I, too, pay most of my employees above minimum wage, but I always adjust their pay to meet the increase in minimum wage at their review date if their merit raise doesn't bring them up enough.

2cents's picture

I understand but I have major OEM automotive customers demanding price reductions every year as well. It is a disgusting cycle and I am about ready to get out. We had a major supplier of ours just close their doors as of Dec 19 with only two weeks notice. The have been in business over 30 years but with all the restrictions and competition they just said screw it. They let go of about 50 people.


Re: "major OEM automotive customers demanding price reductions every year as well."

Reminds me:

The U.S. has been offshoring deflation for several decades, while the Fed (and most world central banks) has been waging an uphill battle to increase inflation.

The 1930s were a period of deflation and the recent financial crisis had some deflationary components, e.g. housing, financial assets, et. al.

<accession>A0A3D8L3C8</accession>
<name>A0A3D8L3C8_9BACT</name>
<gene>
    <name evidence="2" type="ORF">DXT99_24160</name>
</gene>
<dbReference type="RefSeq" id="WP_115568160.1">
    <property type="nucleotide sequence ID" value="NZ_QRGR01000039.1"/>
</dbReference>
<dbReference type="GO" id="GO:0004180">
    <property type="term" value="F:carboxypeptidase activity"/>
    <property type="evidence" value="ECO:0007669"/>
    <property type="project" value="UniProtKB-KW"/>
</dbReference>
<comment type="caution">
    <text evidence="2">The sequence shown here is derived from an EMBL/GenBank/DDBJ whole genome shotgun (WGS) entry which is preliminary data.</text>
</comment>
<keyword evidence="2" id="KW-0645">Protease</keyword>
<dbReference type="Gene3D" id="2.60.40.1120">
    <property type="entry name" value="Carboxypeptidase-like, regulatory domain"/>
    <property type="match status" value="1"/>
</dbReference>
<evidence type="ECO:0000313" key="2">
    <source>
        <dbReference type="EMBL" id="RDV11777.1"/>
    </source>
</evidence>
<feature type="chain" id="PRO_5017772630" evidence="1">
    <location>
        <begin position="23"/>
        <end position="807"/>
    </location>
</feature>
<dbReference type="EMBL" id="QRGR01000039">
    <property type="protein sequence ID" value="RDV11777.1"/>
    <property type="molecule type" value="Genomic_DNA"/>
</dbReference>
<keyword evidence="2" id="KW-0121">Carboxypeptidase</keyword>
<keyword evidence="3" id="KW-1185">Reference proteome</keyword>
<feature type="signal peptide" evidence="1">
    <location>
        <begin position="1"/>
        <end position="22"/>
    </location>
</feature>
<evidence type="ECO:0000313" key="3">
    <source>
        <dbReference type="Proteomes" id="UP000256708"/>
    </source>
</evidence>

Deflation causes people to put off purchases due to the expectation of future lower prices, while inflation does the opposite.

Thus, deflation causes a reduction in aggregate demand.

We've lived in a period where we expected prices to just continue to rise yr. after yr. - it ain't necessarily so.

By increasing the money supply, the Fed just put off the day of reckoning of the credit mess & we and all the world economies will eventually revert to the mean.


Re: "I sell non-essential goods,"

Without specifics your post is anecdotal nonsense.

Increase in wages without comparable increases in productivity = price/wage spiral.


Yes, Contango, you obviously know everything about everything. Please tell me how to run my business; for nearly thirty years as a successful businessman I've just been waiting for you to come along and straighten me out.

Non-essential goods = not absolutely necessary (some would call them luxury items). This would NOT include food, drink, shelter and clothing.

And no, I am not a victim of a price/wage spiral. I learned a long time ago that happy employees are more productive employees. The longer someone is with me, the more effective they are at their job. If their effectiveness deteriorates, there is a process in place to coach them and if that fails, they are let go. Fortunately, I don't have much turnover. Treat people right, pay fairly, give them responsibility and usually they'll come through for you.